Debbie Horsfield: “I’d never seen the 70s’ version and I wasn’t even aware of the books, really. It was Karen Thrussell from Mammoth who sent me two books, just as I was about to go on holiday, saying, ‘Would you consider adapting these?’ I didn’t know them and I think if I had heard of them at all I was thinking they’d be just a bit slushy historical novels. And I said, ‘Oh that’ll be great to read on a beach.’ So I took them away and I think I’d read about three pages before I thought, ‘Wow, this is really good writing. These characters just spring off the page. The storytelling is spellbinding. It just keeps you wanting to turn the page. And so I came back having read the two novels and I went out for lunch with Karen and Damien (Timmer) from Mammoth Screen and they were doing a big number of, ‘You’ve really got to do this.’ I let them go on for about 10 minutes and then I went, ‘Yeah, I really want to do it, actually.’”
Ed Bazalgette: “For me, it was slightly later down the line. Of course I was far too young to remember the 70s’ series…”
Q: This was a big departure for you, Debbie, because it is the first time you’ve done an adaptation?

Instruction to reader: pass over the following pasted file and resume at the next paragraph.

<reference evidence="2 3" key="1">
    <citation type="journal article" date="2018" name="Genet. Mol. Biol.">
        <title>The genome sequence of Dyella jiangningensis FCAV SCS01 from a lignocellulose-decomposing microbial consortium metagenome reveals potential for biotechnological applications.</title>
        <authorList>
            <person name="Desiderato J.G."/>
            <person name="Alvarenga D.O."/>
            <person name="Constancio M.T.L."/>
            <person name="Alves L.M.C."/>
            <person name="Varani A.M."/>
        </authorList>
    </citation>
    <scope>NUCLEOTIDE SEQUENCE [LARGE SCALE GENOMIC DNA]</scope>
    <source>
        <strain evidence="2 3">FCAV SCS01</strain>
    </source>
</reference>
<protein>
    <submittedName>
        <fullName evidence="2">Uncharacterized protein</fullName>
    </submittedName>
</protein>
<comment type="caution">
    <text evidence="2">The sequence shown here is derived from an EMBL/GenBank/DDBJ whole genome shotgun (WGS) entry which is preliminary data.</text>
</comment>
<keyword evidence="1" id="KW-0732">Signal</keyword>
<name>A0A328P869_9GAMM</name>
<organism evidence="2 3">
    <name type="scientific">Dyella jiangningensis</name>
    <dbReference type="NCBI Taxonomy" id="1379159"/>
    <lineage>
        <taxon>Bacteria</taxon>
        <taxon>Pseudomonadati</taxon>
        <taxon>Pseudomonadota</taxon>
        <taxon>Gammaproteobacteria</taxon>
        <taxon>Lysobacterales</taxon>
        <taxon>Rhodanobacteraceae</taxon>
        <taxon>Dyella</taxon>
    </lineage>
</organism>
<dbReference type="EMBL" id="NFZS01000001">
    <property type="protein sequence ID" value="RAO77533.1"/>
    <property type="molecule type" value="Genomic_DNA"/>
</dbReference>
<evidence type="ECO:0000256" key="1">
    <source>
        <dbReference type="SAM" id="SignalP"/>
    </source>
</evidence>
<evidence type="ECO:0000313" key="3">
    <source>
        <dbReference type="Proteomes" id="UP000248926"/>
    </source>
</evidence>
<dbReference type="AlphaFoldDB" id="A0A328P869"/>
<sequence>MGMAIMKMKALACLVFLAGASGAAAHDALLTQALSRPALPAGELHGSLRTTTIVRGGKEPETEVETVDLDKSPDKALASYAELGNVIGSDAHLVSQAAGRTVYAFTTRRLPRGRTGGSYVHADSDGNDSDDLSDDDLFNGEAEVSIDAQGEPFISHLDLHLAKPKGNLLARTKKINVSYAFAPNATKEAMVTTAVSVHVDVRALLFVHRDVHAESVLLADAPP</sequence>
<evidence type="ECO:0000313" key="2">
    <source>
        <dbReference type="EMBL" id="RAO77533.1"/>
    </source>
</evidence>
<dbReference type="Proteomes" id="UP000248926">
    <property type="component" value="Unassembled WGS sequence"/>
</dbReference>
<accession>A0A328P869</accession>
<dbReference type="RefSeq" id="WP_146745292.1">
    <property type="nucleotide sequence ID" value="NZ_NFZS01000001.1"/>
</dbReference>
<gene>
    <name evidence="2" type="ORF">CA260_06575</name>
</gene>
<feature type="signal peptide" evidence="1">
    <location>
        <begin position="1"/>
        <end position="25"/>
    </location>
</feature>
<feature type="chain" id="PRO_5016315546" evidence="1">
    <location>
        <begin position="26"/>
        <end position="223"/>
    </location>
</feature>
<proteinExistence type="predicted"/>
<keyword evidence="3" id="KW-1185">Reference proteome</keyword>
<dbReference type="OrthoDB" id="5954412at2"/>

Debbie Horsfield: “Yeah. I thought they’d actually made a mistake. I was just thinking, ‘Why on Earth are the asking me to do an adaptation?’ Everything else I’ve ever done is contemporary. I think the most historical piece I’ve ever done was set in the 60s. (Sex, Chips and Rock ‘n Roll) And I actually didn’t think I would be able to do it. I was thinking, ‘How do I work with somebody else’s characters? Particularly when they’re so wonderfully drawn. How do I put words into the mouths of characters that are not mine?’ And it was really extraordinary. I remember the moment where I had to come to write the first line of dialogue. Because obviously it’s all very carefully plotted out and what happens in each scene. But obviously there comes a moment where you have to write actual dialogue that’s not in the book. A lot of the dialogue from the book is used but there is some that I have to make up. And I’m thinking, ‘I’ll never be able to do this.’ Then suddenly it all seemed to happen. And now I’ve got to the stage where…with no disrespect at all, because I think it’s the process that you have to go through if you’re adapting something…they feel like as much my characters as they are Winston Graham’s characters. I think it’s easy because they are so beautifully drawn and they are so wonderfully articulated by their dialogue that I had such a great starting point. And I’ve now got to the stage where it almost feels like they belong to me. And I have to feel that because otherwise I couldn’t do the process if they didn’t feel like mine.”
Q: When you were starting with your scripts, did you predominantly just use the books or did you reference the 70s’ series?